An independent review of testing for primary one pupils has been announced.

It comes after the Scottish Parliament voted last month against the use of standardised national assessments to measure the development of four and five-year-olds.

Education Secretary John Swinney said the review would be “led by the evidence” and could conclude that the testing regime should be reformed or scrapped altogether.

He added that schools should continue with the tests this year to avoid “uncertainty.”

The Scottish National Standardised Assessments (SNSA) were introduced last year by the Scottish Government as part of its efforts to close the attainment gap in schools.

However, teaching unions claimed some P1 pupils have been reduced to tears as a result of the tests.

Her Majesty’s Inspectorate of Education (HMIe) will be consulted on who should carry out the review, with its conclusions expected by the end of May next year.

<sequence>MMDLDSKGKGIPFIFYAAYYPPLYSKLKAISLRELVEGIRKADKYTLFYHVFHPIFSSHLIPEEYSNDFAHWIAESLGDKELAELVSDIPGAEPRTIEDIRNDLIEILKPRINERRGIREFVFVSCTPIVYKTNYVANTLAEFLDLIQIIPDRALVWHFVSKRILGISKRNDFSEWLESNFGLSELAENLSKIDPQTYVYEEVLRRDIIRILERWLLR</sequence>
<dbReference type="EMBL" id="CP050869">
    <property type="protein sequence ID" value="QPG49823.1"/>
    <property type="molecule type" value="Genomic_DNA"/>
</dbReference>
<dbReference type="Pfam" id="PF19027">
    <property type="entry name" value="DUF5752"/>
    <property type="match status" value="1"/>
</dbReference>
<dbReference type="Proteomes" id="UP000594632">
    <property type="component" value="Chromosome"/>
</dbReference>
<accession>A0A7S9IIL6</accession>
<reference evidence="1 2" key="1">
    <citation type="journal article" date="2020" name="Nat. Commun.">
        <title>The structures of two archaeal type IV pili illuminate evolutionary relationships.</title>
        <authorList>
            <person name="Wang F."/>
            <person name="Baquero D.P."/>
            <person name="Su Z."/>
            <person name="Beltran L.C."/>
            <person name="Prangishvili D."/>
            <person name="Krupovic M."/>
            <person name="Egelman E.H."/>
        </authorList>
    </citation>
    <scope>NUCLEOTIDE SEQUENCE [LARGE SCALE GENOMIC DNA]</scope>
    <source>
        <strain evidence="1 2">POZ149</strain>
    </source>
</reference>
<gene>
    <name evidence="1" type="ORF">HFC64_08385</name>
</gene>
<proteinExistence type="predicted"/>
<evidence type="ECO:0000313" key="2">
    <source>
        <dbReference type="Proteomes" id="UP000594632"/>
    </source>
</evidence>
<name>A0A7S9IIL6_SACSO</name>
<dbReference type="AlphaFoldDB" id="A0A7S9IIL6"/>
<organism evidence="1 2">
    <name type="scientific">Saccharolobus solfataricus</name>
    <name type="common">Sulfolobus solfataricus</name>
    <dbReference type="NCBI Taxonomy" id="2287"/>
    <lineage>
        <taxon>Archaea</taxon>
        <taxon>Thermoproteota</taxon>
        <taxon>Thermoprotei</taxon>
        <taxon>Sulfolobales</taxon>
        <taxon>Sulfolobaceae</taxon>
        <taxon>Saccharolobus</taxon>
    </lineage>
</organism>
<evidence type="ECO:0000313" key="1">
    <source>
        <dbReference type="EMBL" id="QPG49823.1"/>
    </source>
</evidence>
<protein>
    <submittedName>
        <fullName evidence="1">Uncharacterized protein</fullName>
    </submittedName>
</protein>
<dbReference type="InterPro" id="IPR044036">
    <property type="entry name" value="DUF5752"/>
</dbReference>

Mr Swinney said: “It is important to further evaluate how the assessments are working, which is why I have decided to commission an independent review of P1 assessments to reconsider the evidence. While an independent, evidence-based review could conclude that P1 assessment should be reformed, the review could also recommend a halt to the assessments.

“To properly inform it, the review will clearly need to see the assessments in operation, so I reiterate my previous advice that schools should continue with their existing plans in relation to the implementation of SNSA in 2018/19.

“By proceeding with the assessments this year, we will generate a larger evidence base to see how the improvements we have already introduced are working and what other changes could be made.”